2 Early+Childhood Guest Notes

2 Early+Childhood Guest Notes - Parenting Strategies Guest...

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Parenting Strategies 10/03/2008 15:58:00 Guest lecturer: Ron Sabatelli Parenting Styles Strategies  ------  goals Some examples of goals parents may have: They want their children to feel nurtured and loved o Surprisingly, this is not what most parents feel is the most important  goal! Behavior control. Parents rank this goal very high. Pro-social development (teaching kids how to act socially in socially  appropriate ways). Parents rank this goal very high.  Moral Development Emotional Development (psychological well-being) Two major dimensions of parenting styles: Responsiveness o How responsive parents are to their kids needs, how much attention  they are to paying to their kids’ needs.  o Seek to reduce their children’s anxieties o Being empathically responsive is the key to being a responsive parent.  Demandingness o How demanding parents are of their children o Discipline and control  regulating child’s behavior, placing limits on  behavior.  Verbal Control
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“do what I say!”, “Pick up your room!” Physical Control Use of physical force  spanking, slapping  Parents like the use of physical force to control their kids.  Psycological Control Controlling their kids by their emotions  trying to use  guilt, fear.  “you’re going to be a failure” or “something bad is going to  happen to you” verbal and psychological control work in complement with  each other.  o Which one of these strategies gives the best results?  Baumrind’s Typology Based upon how responsiveness and demandingness come together to create  unique types of parenting strategies.  o Authoritarian Low responsiveness, high demandingness They emphasize their authority, “listen and obey!” o Permissive Indulgent  high in responsiveness, low in demandingness Parents really dread in having conflicts with their kids They want them to feel loved, and be loved by their  children They don’t want to jeopardize the relationship with their  children, so they don’t place any demands on them Children can get away with anything.  Neglectful   low responsiveness, low demandingness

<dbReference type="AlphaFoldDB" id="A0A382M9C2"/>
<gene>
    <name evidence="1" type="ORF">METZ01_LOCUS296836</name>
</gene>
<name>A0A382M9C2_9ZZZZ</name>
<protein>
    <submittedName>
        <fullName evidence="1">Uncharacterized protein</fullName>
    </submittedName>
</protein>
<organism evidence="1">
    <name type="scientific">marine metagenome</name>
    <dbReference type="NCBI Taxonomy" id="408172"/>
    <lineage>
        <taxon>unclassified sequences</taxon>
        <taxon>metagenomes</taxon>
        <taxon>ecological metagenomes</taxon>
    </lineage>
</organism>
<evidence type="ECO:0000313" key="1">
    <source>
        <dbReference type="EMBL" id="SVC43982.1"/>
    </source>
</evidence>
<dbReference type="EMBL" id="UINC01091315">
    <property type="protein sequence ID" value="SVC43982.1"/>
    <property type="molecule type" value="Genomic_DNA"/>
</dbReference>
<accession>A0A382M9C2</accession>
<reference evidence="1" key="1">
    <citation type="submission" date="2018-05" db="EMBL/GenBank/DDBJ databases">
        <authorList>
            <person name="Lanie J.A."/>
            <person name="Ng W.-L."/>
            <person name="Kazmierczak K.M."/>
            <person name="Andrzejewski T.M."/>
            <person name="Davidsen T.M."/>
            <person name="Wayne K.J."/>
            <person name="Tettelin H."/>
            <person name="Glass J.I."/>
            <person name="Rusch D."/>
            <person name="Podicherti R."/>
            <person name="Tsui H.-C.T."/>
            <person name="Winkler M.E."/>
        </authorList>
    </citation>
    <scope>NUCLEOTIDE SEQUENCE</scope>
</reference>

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Parents could care less about their child’s emotions Are not supervised, moderated, regulated. A form of child  abuse  No attention is paid to child’s needs, not are any demands 
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This note was uploaded on 04/10/2008 for the course HDFS 190 taught by Professor Weaver during the Spring '08 term at UConn.

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2 Early+Childhood Guest Notes - Parenting Strategies Guest...

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